About Citizen CPR Foundation

Our Mission

The mission of the Citizen CPR Foundation is to save lives from sudden cardiac arrest by stimulating effective community, professional and citizen action.

Our Board

Click Here to see our 2017 board

The Citizen CPR Foundation has three core values
that form the basis for our education efforts:

We know that CPR and AED use saves lives.
Collaboration among citizens, professionals, communities, and organizations is key to survival from sudden cardiac arrest.
Action based on best practices in science, education, and implementation improves outcomes.

History


The Citizen CPR Foundation (CCPRF) was founded in 1987. Since its inception, CCPRF has sought to “strengthen the Chain of Survival,” a metaphor used to define the “series of actions” that improves the chance of survival for thousands of victims of sudden cardiac arrest.  Our mission starts with education for the lay rescuer and continues through the interventions provided by EMS dispatch, EMTs and paramedics, emergency department personnel, and specialists in intensive care units.

CCPRF has been meeting the educational needs of these target audiences for 30 years in a number of ways. One is by acting as the planning host for the Emergency Cardiovascular Care Update (ECCU) Conference, a biennial conference featuring current information and trends on cardiopulmonary resuscitation (CPR). The conference promotes best practices, as well as innovative, effective methods for CPR/AED education. CCPRF also utilizes partnerships with the American Heart Association, the American Red Cross and the Heart and Stroke Foundation of Canada, along with other industry partners to communicate the latest scientific finds in CPR and ECC.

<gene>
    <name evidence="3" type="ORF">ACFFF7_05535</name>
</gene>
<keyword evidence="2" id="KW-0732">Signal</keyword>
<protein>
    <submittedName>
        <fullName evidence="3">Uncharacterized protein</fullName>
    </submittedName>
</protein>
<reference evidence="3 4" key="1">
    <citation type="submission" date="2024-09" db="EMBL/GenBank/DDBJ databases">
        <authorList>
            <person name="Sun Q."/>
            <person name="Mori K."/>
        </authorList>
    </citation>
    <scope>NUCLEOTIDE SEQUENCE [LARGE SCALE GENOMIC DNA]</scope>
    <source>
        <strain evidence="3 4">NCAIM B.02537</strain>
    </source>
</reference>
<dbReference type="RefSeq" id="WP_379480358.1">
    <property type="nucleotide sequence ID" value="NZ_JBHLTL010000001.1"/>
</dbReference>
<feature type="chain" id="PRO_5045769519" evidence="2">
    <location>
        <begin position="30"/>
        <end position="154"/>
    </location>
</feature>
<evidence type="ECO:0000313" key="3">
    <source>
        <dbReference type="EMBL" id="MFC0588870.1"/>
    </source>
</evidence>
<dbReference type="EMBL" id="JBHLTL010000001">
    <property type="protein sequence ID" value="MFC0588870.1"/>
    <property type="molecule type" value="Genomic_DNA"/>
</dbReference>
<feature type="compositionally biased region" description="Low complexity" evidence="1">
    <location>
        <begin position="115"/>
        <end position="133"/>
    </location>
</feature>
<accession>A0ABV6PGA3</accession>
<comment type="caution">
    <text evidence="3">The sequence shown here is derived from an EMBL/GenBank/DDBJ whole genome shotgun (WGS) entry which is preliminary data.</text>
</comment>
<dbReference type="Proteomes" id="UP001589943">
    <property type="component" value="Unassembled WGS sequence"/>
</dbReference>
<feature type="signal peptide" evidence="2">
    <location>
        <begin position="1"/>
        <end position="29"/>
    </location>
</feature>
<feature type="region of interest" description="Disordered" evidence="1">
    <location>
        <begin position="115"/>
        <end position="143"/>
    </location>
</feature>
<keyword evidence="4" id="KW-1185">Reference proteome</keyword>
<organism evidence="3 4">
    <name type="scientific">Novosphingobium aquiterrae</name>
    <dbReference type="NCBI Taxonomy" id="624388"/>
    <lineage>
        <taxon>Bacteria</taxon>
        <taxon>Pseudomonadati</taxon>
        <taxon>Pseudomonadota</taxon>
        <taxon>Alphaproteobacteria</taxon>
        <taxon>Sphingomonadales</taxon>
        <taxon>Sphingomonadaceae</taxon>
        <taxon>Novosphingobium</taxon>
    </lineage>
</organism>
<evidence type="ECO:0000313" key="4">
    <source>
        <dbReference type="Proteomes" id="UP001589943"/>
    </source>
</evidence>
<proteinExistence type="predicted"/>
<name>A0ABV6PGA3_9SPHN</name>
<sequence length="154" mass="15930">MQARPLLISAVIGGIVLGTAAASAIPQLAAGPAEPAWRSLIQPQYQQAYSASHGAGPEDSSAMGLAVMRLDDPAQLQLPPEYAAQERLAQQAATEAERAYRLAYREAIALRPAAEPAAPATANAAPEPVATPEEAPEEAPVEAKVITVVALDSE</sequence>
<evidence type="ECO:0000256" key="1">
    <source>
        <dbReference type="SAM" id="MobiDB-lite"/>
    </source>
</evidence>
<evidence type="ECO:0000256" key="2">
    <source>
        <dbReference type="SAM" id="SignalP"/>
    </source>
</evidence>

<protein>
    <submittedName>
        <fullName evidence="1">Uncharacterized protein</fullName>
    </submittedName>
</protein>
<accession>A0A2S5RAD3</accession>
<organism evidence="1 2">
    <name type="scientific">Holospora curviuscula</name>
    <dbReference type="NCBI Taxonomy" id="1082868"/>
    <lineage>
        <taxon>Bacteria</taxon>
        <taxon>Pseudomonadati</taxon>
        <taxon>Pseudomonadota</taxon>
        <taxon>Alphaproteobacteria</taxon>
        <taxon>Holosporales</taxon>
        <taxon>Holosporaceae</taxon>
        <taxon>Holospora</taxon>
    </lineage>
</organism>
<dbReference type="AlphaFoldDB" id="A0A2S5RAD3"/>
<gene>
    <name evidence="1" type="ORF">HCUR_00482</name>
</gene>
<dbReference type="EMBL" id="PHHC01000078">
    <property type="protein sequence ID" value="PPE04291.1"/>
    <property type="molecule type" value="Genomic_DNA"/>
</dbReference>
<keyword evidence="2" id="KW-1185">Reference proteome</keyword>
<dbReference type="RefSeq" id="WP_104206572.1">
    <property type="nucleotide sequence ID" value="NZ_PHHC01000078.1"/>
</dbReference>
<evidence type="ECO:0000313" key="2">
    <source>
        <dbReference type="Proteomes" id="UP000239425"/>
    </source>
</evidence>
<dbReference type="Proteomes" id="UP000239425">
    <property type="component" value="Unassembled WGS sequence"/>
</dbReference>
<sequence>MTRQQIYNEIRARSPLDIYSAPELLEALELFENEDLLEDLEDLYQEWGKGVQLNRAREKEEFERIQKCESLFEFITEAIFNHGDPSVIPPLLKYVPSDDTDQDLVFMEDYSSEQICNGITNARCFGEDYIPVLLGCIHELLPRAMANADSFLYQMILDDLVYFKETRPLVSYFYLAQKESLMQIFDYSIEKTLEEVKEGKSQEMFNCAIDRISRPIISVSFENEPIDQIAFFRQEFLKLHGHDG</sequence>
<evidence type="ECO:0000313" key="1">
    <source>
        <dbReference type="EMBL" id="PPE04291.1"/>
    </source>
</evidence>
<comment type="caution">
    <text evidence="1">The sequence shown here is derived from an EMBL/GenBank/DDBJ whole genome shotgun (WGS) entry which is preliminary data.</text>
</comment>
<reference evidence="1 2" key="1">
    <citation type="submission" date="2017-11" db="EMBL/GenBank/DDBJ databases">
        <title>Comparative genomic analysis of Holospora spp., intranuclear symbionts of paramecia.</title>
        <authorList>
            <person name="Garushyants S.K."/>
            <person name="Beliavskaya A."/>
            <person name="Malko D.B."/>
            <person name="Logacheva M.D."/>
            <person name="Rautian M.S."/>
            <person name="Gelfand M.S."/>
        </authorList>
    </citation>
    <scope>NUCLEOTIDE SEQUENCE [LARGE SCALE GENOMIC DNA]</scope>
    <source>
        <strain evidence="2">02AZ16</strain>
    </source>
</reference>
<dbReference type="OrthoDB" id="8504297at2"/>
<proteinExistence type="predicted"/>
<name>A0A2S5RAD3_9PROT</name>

A Word From the President

Today’s rate of survival from SCA is only 7 percent. If communities can increase the rate to 20 percent, 60,000 lives could be saved in the U.S. each year. It will take more cardiopulmonary resuscitation (CPR) training, more automated external defibrillators (AEDs) and more recognition of the lives lost.

Vinay M. Nadkarni, MD